Saudi Arabia is experiencing 11% inflation and many Arabs say they are worse off now than they were in the first oil crisis in the 1970s. That boom raised the desert kingdom from rags to riches, but today the price of everything is higher, except fuel.
"Gas prices are low here, so what?" said Muhammad Abdullah, a 60-year-old retiree. "What can I do with gas? Drink it? Take it with me to the supermarket?"Although the kingdom controls most of the oil wealth and distributes the wealth to all citizens, there are more citizens today than in the 1970s. Back then, the population was only 9.2 million and has exploded to 22 million Saudi citizens today with 5.6 million more foreign workers who must be paid. The King's subjects are not the wealtiest in the region. Per capita income in the Kingdom is 20,700USD, while the Qatari per capita income is 67,000USD. Qatar, however, has only a half-million people.
Al-Mazeen says his monthly grocery bill has doubled — to $215 — compared to last year, when oil was at around $70 a barrel. During that time period, the price of rice has doubled to about 72 cents a pound, and a pound of beef has gone up more than a third to about $4.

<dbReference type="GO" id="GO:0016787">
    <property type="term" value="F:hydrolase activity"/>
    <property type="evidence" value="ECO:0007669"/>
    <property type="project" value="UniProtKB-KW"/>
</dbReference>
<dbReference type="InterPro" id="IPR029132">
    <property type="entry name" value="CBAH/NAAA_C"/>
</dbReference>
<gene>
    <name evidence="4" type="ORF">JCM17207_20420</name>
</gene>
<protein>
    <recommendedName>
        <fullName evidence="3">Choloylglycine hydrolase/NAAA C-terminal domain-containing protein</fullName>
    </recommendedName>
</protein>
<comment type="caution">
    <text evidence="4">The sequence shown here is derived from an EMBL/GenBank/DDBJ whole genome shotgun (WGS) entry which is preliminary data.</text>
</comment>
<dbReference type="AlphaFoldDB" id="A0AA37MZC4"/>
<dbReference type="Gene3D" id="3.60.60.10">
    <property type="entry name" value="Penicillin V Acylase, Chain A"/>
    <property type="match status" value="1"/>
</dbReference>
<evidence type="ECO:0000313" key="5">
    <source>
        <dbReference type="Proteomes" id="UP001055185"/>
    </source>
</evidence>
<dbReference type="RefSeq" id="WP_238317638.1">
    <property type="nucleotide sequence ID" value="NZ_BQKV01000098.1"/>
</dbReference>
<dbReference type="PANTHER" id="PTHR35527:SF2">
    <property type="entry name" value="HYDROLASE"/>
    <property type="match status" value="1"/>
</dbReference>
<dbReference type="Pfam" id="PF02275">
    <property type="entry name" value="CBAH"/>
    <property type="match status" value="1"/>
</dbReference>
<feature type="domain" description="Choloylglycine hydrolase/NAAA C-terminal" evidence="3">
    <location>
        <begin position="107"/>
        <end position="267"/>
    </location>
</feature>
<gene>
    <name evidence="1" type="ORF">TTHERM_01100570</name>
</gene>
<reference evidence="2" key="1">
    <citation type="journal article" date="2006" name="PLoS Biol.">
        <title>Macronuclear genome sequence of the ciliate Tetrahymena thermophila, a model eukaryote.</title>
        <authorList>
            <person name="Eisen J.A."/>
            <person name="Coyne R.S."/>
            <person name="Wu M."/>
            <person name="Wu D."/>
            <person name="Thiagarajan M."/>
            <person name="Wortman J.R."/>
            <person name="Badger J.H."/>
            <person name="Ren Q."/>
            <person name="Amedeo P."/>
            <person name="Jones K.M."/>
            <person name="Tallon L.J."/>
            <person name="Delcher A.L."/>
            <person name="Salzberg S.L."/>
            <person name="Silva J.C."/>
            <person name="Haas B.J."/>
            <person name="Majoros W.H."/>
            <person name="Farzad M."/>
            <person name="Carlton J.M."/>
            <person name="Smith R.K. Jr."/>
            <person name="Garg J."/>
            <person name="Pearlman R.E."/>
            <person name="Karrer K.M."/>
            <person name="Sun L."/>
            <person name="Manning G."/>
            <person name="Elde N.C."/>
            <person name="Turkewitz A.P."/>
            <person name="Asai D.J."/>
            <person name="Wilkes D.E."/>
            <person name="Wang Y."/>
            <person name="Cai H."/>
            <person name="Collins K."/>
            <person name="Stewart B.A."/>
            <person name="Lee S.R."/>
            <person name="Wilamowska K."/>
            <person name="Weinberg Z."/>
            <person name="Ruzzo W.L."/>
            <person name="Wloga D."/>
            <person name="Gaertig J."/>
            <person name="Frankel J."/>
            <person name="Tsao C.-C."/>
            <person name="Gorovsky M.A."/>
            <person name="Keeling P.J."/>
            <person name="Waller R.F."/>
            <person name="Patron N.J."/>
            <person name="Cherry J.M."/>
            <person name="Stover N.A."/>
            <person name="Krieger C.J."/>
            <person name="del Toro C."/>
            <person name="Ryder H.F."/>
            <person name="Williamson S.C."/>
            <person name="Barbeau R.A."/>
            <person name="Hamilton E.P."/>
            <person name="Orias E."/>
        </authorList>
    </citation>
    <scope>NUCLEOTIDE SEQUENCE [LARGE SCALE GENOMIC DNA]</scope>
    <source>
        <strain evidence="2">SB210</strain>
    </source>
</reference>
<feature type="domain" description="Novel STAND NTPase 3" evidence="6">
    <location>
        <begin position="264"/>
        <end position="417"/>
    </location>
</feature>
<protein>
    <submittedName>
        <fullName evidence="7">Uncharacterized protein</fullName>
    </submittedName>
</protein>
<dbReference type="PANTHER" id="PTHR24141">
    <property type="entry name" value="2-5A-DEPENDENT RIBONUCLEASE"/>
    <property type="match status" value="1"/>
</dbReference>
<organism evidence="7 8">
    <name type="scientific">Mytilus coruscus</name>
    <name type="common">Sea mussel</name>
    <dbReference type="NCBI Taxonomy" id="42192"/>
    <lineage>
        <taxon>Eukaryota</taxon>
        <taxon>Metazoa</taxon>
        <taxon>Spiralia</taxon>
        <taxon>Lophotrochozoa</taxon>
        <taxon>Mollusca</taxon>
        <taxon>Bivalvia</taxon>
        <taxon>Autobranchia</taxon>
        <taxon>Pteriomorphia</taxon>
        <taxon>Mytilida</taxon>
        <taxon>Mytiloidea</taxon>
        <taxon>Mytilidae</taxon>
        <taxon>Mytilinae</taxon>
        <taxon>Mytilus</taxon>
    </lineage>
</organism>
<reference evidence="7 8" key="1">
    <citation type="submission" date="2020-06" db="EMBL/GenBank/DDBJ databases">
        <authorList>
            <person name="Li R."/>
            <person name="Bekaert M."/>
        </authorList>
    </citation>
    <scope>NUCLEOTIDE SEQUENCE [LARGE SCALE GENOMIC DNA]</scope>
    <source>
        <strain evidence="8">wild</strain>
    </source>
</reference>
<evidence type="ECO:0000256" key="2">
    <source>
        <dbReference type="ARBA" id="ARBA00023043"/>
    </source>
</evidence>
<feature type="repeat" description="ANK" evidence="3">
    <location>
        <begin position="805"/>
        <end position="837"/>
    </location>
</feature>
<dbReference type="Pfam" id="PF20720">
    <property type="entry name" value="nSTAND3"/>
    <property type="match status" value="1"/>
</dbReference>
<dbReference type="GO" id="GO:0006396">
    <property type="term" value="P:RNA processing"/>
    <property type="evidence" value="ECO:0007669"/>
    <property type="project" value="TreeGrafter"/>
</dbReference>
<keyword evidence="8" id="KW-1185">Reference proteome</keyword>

Moreover, Saudis are grappling with unemployment — estimated at 30 percent among young people aged 16 to 26 — and a stock market that is down 10 percent since the beginning of the year.
Last week, "the Economy and Planning Ministry said the rental index, which includes rents, fuel and water, has soared 18.5 percent, while food and beverage costs have increased by 15 percent."
The Saudi government does not believe the high oil prices can be sustained. On March 31, the Cabinet reduced customs duties "on 180 major foodstuffs, consumer goods and construction materials for at least three years." Yet, the budget surplus is expected to about $260 billion in 2008 compared to 47.6 billion in 2007. Because of declining supplies of in-ground oil, the Saudis invest much of the nations wealth abroad in capital growth vehicles, stocks, and real estate as a hedge against the day when oil prices fail. These investments put greater strain on the national budget.
We may be having economic problems today and the future looks bleak, but the US has the capacity to weather the current economic down turn and again turn a profit in the future. In the meantime, buckle up; it's going to be a bumpy ride.
h/t: Indigo Rose
The life of Indigo Red is full of adventure. Tune in next time for the Further Adventures of Indigo Red.